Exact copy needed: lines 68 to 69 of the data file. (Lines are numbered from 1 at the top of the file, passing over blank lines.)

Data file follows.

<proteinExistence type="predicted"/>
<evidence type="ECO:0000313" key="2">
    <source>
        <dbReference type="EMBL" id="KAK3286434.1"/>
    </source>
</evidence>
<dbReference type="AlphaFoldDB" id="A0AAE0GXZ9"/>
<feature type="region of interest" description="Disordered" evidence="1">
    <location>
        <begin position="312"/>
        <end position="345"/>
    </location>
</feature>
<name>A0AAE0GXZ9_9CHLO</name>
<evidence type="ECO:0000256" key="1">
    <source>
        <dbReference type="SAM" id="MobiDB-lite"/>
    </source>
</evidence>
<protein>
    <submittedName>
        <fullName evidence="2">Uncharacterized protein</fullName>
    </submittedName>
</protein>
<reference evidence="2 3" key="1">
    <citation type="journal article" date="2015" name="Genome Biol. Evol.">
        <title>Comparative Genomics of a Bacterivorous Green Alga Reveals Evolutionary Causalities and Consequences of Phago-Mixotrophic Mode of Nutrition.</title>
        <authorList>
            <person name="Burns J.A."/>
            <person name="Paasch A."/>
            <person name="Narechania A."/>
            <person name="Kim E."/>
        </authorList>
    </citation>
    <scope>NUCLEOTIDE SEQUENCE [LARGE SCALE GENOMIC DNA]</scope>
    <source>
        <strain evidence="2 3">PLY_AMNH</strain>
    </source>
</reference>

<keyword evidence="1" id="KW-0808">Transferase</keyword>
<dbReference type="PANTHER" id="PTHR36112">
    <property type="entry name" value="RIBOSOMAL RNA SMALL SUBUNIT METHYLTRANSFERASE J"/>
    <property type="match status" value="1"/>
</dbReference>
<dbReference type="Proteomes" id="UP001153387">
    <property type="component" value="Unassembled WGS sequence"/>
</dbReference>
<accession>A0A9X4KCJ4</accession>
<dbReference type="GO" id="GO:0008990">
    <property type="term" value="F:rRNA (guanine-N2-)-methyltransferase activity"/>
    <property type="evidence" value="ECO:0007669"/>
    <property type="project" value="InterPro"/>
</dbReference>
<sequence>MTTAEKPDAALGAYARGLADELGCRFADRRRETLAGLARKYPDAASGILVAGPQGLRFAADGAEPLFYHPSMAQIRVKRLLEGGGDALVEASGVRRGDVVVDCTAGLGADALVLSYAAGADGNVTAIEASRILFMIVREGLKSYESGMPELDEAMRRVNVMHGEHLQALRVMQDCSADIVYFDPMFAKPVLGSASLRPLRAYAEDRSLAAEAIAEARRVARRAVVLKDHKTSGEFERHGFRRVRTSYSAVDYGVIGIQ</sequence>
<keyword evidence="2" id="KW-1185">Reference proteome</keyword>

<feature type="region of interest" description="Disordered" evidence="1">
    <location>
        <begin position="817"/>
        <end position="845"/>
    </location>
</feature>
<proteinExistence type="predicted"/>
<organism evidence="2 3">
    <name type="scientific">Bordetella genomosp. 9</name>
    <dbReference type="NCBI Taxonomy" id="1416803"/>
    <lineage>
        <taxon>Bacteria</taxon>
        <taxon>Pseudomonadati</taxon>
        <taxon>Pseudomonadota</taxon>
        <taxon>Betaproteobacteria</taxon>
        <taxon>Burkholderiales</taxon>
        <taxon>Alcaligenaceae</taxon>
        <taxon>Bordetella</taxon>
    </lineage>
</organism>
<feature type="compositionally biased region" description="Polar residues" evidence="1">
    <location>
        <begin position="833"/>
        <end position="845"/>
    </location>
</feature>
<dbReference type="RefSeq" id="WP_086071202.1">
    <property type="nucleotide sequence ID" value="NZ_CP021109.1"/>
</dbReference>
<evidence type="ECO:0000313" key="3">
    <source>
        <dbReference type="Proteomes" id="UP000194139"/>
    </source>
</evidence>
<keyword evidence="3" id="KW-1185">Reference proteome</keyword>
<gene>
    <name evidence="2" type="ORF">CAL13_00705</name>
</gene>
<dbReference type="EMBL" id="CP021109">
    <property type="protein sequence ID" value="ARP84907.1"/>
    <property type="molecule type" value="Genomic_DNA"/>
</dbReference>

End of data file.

        <taxon>Pseudomonadati</taxon>
        <taxon>Pseudomonadota</taxon>